I spoke with Joel on Tuesday and despite being up well after midnight finishing chores the night before, he was right back at it again before dawn, milking his herd of 48 cows. During his morning chores, Joel prepared his remarks for both a morning radio interview and a teleconference call he was to take part in that afternoon to let the media know how the price of milk is affecting dairy farmers. Later in the day, Joel would appear live on another radio show. In between he planned to call a few senators to get an update on the status of legislation that could help farmers. In addition to his advocacy work, he had to get a field of corn planted and do the afternoon milking. But before he could plant his corn, Joel was waiting to hear whether the organic fertilizer he uses was in stock (he's been waiting for days). His corn couldn't wait another day so if it wasn't in stock, he was going to have to drive 80 miles out of his way to get it. It doesn't seem like a normal person could get all this accomplished in one day. But Joel would.
Joel told me about the stress he was under, calling it "more stress than a person should bear." In order to plant his corn, he had sold 11 heifers only to find out the check he received had bounced. And the milk payment from his co-op that was supposed to arrive Monday did not arrive. Which meant, as Joel put it, "you've got the bills at the mailbox, ready to go, but you can't send them because you're waiting on that milk check." Nonetheless, Joel was upbeat and when I told him that his energy level and positive attitude was an inspiration he shrugged it off saying, "I've been at it for 12 years now... We keep fighting the fight... We keep going. Because as I like to say, knowledge is power but only if you use it."
Joel is one of the thousands of dairy farmers fighting to stay in the business, despite milk prices that are less than half the cost of producing milk!
Joel will join other dairy farmers to stage a rally for fair pricing on Saturday, May 30, in Manchester, Iowa. We'll bring you more information about the rally next week, but click on the image to the right to see it (or click here for a PDF version).
To join Farm Aid in urging Secretary Vilsack to act immediately to keep dairy farmers on the land, producing good local and regional milk, click here.
To learn what your help means to Joel, see his note below. And, if you would like to make a gift to Farm Aid to support our work with Joel and other farmers to find a solution to the dairy crisis, please click here.
I didn't become a dairy farmer because I thought it would be easy. It's hard work, with a lot of early mornings and a lot of heavy lifting -- but it's work I love, and I'm thankful for it every day. If it were up to me, I'd never do anything else.
But there's a crisis facing American dairy farmers that threatens to drive me and 20,000 other farmers out of business in the next few months.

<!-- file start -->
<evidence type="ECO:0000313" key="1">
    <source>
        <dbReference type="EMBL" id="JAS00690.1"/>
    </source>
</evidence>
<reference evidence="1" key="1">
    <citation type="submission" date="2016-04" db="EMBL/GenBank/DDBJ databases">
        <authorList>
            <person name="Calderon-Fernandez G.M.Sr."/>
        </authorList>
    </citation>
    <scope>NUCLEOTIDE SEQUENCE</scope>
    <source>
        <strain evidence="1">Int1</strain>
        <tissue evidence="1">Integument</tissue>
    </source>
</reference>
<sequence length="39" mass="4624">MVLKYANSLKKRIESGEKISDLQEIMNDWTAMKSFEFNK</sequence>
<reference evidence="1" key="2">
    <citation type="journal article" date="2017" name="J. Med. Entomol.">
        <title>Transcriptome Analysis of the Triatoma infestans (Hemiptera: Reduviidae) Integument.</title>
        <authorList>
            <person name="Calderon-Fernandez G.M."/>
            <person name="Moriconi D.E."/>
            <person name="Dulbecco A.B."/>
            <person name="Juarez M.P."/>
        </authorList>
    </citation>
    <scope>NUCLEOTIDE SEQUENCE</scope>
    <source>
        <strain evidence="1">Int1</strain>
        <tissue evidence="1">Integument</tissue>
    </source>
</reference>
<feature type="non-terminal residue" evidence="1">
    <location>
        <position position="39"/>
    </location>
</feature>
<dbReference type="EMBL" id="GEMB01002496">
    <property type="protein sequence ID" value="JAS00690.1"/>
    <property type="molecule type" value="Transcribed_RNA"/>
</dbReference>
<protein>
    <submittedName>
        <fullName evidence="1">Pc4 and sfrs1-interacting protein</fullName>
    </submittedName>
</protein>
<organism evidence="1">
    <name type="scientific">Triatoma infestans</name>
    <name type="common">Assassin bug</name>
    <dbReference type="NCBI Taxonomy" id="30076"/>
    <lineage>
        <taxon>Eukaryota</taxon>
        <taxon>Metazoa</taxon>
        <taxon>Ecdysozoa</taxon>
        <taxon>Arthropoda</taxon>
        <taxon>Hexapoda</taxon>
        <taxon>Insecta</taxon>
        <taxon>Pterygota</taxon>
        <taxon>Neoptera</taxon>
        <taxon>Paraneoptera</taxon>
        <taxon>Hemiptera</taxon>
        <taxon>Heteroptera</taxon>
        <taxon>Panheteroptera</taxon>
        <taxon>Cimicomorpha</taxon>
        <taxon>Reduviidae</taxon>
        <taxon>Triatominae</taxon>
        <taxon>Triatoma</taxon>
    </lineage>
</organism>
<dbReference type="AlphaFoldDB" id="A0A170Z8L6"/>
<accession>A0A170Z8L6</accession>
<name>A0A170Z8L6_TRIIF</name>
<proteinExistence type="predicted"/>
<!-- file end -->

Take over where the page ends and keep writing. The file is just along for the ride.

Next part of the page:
On average, dairy farmers are currently being paid less than half of what it costs us to produce our milk. Many farmers like me face the prospect of losing our land, our herds and our livelihoods -- and communities across the country will lose high-quality, locally-produced dairy.
Farm Aid is here to help, and for a lot of us, they're the last folks we have left to count on. Will you make a gift to Farm Aid today so they can keep on standing up for farmers like me?
I've milked cows now most of my life. I began on my parents' farm when I was 10 years old. In 1993, my parents' 30th wedding anniversary present was a sheriff auction on the courthouse steps where their farm was sold. I had to move my cows to an abandoned USDA/FSA farm I had purchased a few years before. In just a few days we had to install a milking system, bulk tank, and water stations before I could milk.
Those were dark days.
I now milk 48 cows and rotational graze my 160 acre farm in Kendall, Wisconsin, with my wife Laura and daughter Abby. Again we face dark days. It's just sad to know that even if you give 110% effort, at the end of the day you will not have earned enough money to pay the bills.
The milk pricing system needs to be changed, and Farm Aid and I need your help to do it.
Since the dairy crisis started, my friends at Farm Aid have told me that calls to their Farmer Resource Network hotline have shot way up. They're getting flooded with calls from family farmers desperate for some help. And Farm Aid is there -- connecting farmers to the resources they need to find a loan, save some of their herd or get in touch with those in the community that can lend a hand.
Plain and simple, a lot of us farmers are in a desperate situation. That's why I wanted to make sure you heard my story, so you'd know how much your support of Farm Aid matters.
Please, give whatever you can today and help support family farmers with your donation to Farm Aid. When you do, you'll be helping make sure there's a place for people like me, the family farmers who face the early mornings and do the heavy lifting so that you and your family can have good, healthy, locally-produced food.
Thank you for your support -- it makes all the difference in the world to us.
Wisconsin dairy farmer